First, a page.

In partnership with the Fetzer Institute, the WMed Wellness Initiative was launched in 2019 to expand our school’s promotion of well-being and excellence at both an individual and organizational level. Our mission is to support, educate, and inspire all members of the medical school community to nurture mind-body-spirit wellness for themselves, others, and the community as a whole. This focus goes hand-in-hand with WMed’s mission to train competent and compassionate physicians who seek to treat the whole patient. By bringing wellness to the forefront, we help create a healthy climate which supports all members of the WMed community to embody our Values in Action.
The wellness of all within the WMed community is paramount to our mission at the medical school. We seek to provide our employees with the resources they need to support work-life balance and give our students the tools to navigate the rigors of undergraduate and graduate medical education.
As you review our wellness offerings and resources, feel free to reach out with any questions.
For a schedule of weekly WMed Wellness offerings, refer to the Wellness Calendar or check your email inbox for regular updates.
- COVID-19 Personal Support
As we focus on the needs of our patients, learners, and colleagues, we must not lose sight of the need to take care of ourselves. Part of our attention and time, at all times but especially now, needs to be on making sure we are as resilient as we can be individually. The following resources are available to support WMed employees, students, and their loved ones.
WMed EAP: Offering immediate and confidential Employee Assistance Program (EAP) services that are accessible 24/7/365 by calling 1.866.695.6327 or visiting workhealthlife.com. The website features additional information and tips on coping with trauma. Members of the Traumatic Event Support Team are available to support you and your family. Organization ID: WMED
Peer-Support at WMed: Offering individual peer-support for students and residents/fellows and group check-ins via Teams on Thursdays at 11:00 a.m. Contact email@example.com /586-549-5482(c)
Community Mental Health Providers: Offering telehealth services and having a familiarity with the WMed community
- Larry Beer, EdD/CFPS (269.372.4140/childandfamilypsych.com)
- Mary Wassink, EdD (firstname.lastname@example.org)
KAMA & MedMates: Offering support to significant others and family members of physician providers and residents/fellows/students. Contact the Kalamazoo Area Medical Alliance at https://www.kalamazooama.org/ and MedMates at https://www.facebook.com/groups/medmates/.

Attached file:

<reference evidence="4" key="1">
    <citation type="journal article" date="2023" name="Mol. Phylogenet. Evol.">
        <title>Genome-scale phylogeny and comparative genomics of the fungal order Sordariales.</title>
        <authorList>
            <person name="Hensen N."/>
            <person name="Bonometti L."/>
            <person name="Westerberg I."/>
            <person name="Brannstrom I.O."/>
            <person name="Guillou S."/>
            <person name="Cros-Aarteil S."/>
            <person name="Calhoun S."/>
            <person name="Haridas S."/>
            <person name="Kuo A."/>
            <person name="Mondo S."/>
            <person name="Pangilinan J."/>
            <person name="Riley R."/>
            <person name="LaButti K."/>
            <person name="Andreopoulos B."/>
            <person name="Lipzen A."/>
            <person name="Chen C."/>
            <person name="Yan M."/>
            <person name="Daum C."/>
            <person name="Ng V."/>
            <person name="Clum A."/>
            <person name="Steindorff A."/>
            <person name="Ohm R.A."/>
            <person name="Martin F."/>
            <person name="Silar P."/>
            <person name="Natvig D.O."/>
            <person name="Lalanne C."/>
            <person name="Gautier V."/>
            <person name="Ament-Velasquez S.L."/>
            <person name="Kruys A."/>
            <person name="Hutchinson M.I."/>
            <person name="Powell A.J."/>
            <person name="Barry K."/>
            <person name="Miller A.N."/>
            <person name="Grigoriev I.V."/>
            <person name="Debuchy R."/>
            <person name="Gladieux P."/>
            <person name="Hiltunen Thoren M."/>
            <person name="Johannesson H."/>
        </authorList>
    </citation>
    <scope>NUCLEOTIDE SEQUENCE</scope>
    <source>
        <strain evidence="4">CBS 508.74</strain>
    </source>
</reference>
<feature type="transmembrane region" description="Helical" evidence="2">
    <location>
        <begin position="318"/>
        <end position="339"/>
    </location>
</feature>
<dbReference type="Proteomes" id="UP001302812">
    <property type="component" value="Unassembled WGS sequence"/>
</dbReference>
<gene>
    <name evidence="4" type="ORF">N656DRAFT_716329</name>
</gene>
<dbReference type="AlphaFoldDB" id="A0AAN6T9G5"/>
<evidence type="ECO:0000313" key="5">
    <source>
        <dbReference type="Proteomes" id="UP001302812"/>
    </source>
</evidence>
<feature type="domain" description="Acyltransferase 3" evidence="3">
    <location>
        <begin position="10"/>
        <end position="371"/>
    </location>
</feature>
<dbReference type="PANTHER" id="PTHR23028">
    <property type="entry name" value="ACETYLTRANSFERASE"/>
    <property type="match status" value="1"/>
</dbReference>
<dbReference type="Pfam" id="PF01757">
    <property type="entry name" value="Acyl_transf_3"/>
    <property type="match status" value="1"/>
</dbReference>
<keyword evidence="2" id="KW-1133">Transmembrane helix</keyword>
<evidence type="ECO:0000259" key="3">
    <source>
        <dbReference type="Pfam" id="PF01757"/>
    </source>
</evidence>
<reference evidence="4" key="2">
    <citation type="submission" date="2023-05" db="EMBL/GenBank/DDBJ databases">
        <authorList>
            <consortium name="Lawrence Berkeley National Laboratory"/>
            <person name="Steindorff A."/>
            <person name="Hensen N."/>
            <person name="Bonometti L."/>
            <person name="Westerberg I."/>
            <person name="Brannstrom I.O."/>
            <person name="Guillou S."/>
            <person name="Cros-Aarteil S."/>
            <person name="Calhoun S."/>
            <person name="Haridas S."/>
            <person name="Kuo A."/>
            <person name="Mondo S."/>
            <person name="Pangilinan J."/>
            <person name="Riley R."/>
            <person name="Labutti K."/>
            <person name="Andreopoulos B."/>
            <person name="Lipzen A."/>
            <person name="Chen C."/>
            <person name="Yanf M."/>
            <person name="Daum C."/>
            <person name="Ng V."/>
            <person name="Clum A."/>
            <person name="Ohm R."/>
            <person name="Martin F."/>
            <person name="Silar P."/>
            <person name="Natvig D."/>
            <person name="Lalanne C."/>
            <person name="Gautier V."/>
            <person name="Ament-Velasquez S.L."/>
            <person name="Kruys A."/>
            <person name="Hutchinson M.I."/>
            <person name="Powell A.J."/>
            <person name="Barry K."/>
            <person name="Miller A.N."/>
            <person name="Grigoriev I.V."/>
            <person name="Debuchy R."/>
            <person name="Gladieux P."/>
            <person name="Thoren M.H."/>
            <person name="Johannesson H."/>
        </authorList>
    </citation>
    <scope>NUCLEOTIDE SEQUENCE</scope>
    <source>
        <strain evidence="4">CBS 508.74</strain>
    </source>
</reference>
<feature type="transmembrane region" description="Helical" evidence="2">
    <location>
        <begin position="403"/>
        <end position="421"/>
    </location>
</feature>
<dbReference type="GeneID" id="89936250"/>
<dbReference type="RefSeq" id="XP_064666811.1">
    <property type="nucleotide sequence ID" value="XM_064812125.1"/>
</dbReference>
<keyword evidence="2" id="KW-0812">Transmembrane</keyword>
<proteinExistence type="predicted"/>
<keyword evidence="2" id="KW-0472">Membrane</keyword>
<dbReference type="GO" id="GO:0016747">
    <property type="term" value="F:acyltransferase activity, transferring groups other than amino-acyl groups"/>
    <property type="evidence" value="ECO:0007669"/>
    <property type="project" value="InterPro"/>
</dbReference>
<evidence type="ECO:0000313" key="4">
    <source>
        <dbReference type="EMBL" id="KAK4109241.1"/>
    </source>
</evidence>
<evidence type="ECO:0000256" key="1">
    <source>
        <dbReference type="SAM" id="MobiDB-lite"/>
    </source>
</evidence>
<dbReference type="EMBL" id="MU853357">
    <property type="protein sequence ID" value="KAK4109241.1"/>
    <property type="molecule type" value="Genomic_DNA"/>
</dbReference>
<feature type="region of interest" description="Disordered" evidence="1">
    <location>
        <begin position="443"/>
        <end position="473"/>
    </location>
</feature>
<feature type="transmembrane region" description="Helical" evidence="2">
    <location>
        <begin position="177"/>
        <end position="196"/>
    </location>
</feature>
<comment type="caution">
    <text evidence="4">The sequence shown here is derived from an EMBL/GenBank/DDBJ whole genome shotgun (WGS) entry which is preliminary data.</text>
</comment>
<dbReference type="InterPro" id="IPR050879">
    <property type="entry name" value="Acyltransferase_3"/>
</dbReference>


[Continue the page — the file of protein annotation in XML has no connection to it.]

Together, we overcome.
- Medical School (UME) Curriculum and Well-Being in Medicine Distinction Program
The WMed Wellness Curriculum is guided by the importance of skill development in three areas:
- Identifying and implementing personal well-being strategies
- Evaluating strategies & obstacles regarding integration into patient care
- Demonstrating wellness leadership by contributing toward and promoting a culture of wellness at WMed and in future work/community settings
Across our Undergraduate Medical Education, these principles inform our wellness curricular topics, which are organized into three content areas:
- Professional and Personal Well-Being
- Mind-Body Medicine
We are pleased to announce that beginning in the fall of 2020, students can elect to graduate with a “Distinction in Well-Being in Medicine” by meeting a series of elective requirements. This program is based on our commitment to prepare graduates to be leaders and advocates for creating systemic change to support lifelong physician well-being. Program requirements can be accessed on Teams (see the Team named “Well-Being in Medicine Distinction Program Requirements”)
Along with the Distinction Program, medical students are exposed to these topics throughout their “Profession of Medicine” longitudinal course and within each of their Transition Blocks. Additionally, elective courses (e.g., Mind-Body Medicine, Spirituality and Medicine, Explorations in Professional/Personal Well-Being, Well-Being Promotion and Advocacy) and voluntary co-curricular activities are available.
- GME Wellness Resources
The ACGME requirements for “Well-Being” are addressed across our Residency Programs. Each residency and fellowship program determines how best to integrate wellness didactics and activities based on their schedule and specialty needs. In addition, the following resources are made available to all residents and programs:
- The Mayo Well-Being Index, which serves as a confidential screening tool for assessing burnout and well-being, can be accessed anytime. More information can be found by logging in to the WMed Portal.